Those runners paid it forward. They knew what it really means to be a runner, and it has nothing to do with PRs. It’s about being a role model in health and fitness and a member of this great, supportive community of runners.

So step outside of yourself for a moment and pay it forward — your fellow runners appreciate it, and you’ll build up good running karma. Here are seven great ways to do it:

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5 Ways Cycling Can Make You a Stronger Runner

Post written by Susan Lacke.

#5: The Brick Workout (which actually looks nothing like whatever it is she’s doing)

Admit it — you runners love to poke fun at us cyclists.

We’re dork-ish looking people in our helmets and padded-ass shorts who think it’s fun to spend hours pedaling away through roads and up mountains, pretending we’re in the Tour de France.

But those of us who both run and cycle know a secret: cycling helps make you a better runner.

Many runners turn to cycling after injury- that is, they’re forced into riding a bike to stay sane while rehabilitating a stress fracture or joint pain. However, they soon discover something remarkable when they return to running — cycling actually made them better than ever before!

How cycling can make you a better runner

If you’re a runner, you might want to consider joining the ranks of Lance wannabes. Even if you’re not injured, riding a bike is an excellent cross-training activity, one which can improve your running performance significantly. Here’s why:

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The Only Thing Stopping You is You

The boy who was born without a right hand and wanted to play baseball with his classmates.

He devised a one-armed throw/catch method, and when the other kids didn’t play with him, he practiced by throwing a baseball against a brick wall. Years later, that boy pitched in the Major Leagues and the United States Olympic team.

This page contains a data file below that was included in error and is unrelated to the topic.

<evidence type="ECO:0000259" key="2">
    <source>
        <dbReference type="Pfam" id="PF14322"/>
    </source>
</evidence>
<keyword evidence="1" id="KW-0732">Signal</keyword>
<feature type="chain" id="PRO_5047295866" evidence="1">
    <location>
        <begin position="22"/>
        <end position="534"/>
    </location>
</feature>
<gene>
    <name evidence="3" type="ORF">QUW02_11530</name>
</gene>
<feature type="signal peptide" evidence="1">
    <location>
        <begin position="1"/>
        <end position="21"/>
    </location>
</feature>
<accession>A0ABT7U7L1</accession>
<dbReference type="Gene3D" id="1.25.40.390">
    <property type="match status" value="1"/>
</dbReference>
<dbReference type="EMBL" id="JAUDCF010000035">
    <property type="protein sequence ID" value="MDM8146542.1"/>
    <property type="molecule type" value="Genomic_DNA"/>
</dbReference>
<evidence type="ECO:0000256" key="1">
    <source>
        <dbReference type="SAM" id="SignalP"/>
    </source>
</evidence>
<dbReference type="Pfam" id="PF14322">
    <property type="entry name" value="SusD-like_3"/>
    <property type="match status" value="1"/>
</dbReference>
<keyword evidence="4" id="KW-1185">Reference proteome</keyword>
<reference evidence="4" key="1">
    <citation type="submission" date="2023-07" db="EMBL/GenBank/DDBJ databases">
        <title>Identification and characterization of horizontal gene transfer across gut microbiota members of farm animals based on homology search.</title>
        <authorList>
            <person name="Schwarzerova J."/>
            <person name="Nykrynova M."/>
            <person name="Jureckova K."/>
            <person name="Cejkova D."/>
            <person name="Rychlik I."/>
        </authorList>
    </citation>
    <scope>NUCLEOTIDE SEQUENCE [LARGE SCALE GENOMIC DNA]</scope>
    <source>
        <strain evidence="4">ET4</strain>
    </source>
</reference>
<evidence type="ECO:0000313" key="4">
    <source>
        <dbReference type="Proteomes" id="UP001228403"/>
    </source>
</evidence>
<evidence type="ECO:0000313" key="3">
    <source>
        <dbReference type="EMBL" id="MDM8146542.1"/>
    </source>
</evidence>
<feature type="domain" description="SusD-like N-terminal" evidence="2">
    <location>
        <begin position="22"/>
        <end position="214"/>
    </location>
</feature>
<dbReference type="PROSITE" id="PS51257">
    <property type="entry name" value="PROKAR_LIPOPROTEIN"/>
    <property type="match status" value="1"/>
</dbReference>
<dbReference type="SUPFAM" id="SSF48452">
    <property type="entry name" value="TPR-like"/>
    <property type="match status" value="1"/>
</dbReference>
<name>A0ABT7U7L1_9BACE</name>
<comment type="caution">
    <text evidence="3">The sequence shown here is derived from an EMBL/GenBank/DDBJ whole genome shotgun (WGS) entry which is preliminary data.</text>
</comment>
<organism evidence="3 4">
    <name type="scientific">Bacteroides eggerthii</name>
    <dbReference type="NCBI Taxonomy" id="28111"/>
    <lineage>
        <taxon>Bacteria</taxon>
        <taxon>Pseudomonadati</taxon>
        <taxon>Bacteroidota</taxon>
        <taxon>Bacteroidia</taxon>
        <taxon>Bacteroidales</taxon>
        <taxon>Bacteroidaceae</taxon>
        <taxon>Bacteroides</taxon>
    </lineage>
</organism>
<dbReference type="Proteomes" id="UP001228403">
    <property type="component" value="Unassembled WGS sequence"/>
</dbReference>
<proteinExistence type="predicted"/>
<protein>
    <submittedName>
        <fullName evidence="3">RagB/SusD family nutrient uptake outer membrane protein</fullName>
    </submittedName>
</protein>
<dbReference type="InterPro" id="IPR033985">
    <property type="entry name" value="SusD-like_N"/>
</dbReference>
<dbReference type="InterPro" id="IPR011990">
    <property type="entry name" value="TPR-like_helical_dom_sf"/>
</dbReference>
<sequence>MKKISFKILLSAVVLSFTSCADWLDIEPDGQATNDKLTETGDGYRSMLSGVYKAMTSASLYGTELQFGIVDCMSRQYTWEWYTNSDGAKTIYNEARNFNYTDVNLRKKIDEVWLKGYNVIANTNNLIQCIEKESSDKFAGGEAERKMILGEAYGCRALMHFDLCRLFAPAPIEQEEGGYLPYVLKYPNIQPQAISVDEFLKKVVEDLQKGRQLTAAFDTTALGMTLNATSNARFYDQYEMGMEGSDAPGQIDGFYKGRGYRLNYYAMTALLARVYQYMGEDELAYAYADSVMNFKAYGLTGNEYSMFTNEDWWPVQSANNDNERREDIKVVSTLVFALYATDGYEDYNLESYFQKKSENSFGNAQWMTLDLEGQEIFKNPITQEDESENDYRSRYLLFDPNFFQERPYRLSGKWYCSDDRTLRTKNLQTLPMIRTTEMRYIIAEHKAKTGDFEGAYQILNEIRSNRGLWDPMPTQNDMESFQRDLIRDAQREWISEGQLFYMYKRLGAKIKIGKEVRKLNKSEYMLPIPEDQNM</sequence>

The musician who epitomized the rock-and-roll lifestyle, complete with frequent drug and alcohol use.

One morning, he put on a pair of running shoes for the first time and covered the miles back to his bike, which he had left at a bar the night before. He became a runner, and never touched alcohol or drugs again.

The junk-food addict who decided long ago her running days would never return. 

Today, she is one of the fastest female marathoners in the world, participating in the US Olympic Trials this month.

What’s your excuse? 

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A Thanksgiving Transformation: Katie’s Story

Meet Katie!

Last year, Katie Adzima’s Thanksgiving was filled with what so many of us love about the day: friends, family, football, and food.

Lots of food.

That day, before dinner, Katie noshed on chips, dips, and appetizers. When her aunt announced dinner was served, Katie giggled with glee as she ran through three full rooms of food – each room more delicious than the last. She loaded up with two full plates of dinner and then prepared to call it a day.

And then came the pies.

With a weakness for desserts, Katie dug in to eight pieces of pie. That one’s worth repeating: eight pieces of pie. In spite of her stomach ache, when her family rolled out a full Italian meal at 11 p.m., Katie loaded up again.

“I think I blacked out,” says Katie, “or that’s what I tell myself, because the next thing I know, I’m eating pasta.”

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Could You Be at Risk for Protein Deficiency? 6 Simple Rules for Protecting Yourself

Post written by Susan Lacke.

The doctor with the disheveled hair leaned in, inches away from my face:

“To be honest, Susan, I’m not really sure what to make of this.”

In her hand, she held the results of my lab tests. A lot of things were out of whack.

I had been feeling like absolute crap lately, but chalked it up to a heavy load of work, school, and Ironman training. All of a sudden, it looked more serious than that.

In the past, I had some major health problems, which contributed to my decision to become vegetarian, quit my unhealthy habits, and start running. As I sat in the doctor’s office that day, I began to question that – had all of my healthy activities been pointless? I considered picking up a pack of Marlboro Lights and a giant jug of wine on my way home to tell my partner, Neil, I was dying.

The doctor ordered more tests and told me to stop being a drama queen – it wasn’t time to jump to conclusions just yet.

The two words every vegetarian dreads

When I went back to the doctor the following week, I got the verdict: I wasn’t dying. But my diagnosis still didn’t give me much cause for celebration.

I had extreme protein deficiency.